In summary, when sending a request to the IRS for penalty relief:

  1. Be sure to cite the Internal Revenue Code.
  2. Leave out generalities and emotions, and instead include SEVERAL verifiable facts that can be supported by backup documents.

If you don’t have any concrete dates, people, places or documents, then don’t bother sending the penalty abatement letter. It’s just a waste of your time!

If you are a Taxpayer, consider hiring a seasoned Tax Relief professional who has obtained many penalty abatements in the past. Also, if your professional charges you a fee before asking you specific information to substantiate the claim, that’s a red flag. Your professional may be in the habit of just trying to throw something at the wall and see if it sticks. Instead, you want to look for a professional who asks you several questions about the events surrounding the time-frame that you intend to apply for penalty relief.

These questions may be :
• What happened and when did it happen?
• What facts and circumstances prevented you from filing your return or paying your tax during the period of time you did not file and/or pay your taxes timely?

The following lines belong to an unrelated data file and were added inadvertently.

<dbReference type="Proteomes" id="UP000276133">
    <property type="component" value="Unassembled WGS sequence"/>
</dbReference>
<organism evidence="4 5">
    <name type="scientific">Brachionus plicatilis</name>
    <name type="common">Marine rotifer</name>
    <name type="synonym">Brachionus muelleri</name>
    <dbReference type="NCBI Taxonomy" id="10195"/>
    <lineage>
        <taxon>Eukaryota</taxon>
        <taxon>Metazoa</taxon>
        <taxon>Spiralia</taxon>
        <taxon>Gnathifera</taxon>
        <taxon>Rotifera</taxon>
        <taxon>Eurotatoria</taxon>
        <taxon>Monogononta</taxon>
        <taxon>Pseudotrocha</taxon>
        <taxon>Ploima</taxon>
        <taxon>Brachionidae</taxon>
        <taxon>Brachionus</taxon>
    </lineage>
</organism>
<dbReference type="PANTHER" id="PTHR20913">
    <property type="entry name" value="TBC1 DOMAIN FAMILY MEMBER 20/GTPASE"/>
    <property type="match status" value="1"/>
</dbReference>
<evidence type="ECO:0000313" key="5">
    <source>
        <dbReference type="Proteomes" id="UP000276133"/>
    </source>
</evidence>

• How did the facts and circumstances affect your ability to file and/or pay your taxes or perform your other day-to-day responsibilities?
• Once the facts and circumstances changed, what actions did you take to file and/or pay your taxes?

After your tax pro reviews all your answers to the questions, he should determine whether or not you fall into the IRS guidelines for establishing Reasonable Cause for penalty abatement. If your tax pro believes that he CAN establish Reasonable Cause, then he will quote you a fee for the penalty abatement letter. At that time, you can determine if the penalty amount would be greater than his fee. Also, the best of the best of Tax Pros claim that they have a 50% success rate with penalty abatement. So ask yourself, is the dollar amount of the penalties greater than my tax pros fees to apply for the abatement? If there is only a 50% chance of winning, is it still worth it to attempt a penalty abatement claim with IRS with only those odds?

If you would like to meet with us to determine if you qualify for Penalty Abatement, call our office at 602-687-9768 and schedule a consultation! We offer our initial consultation at an affordable low rate! Call today!

Renee SieradskiWill the IRS Abate my Penalties?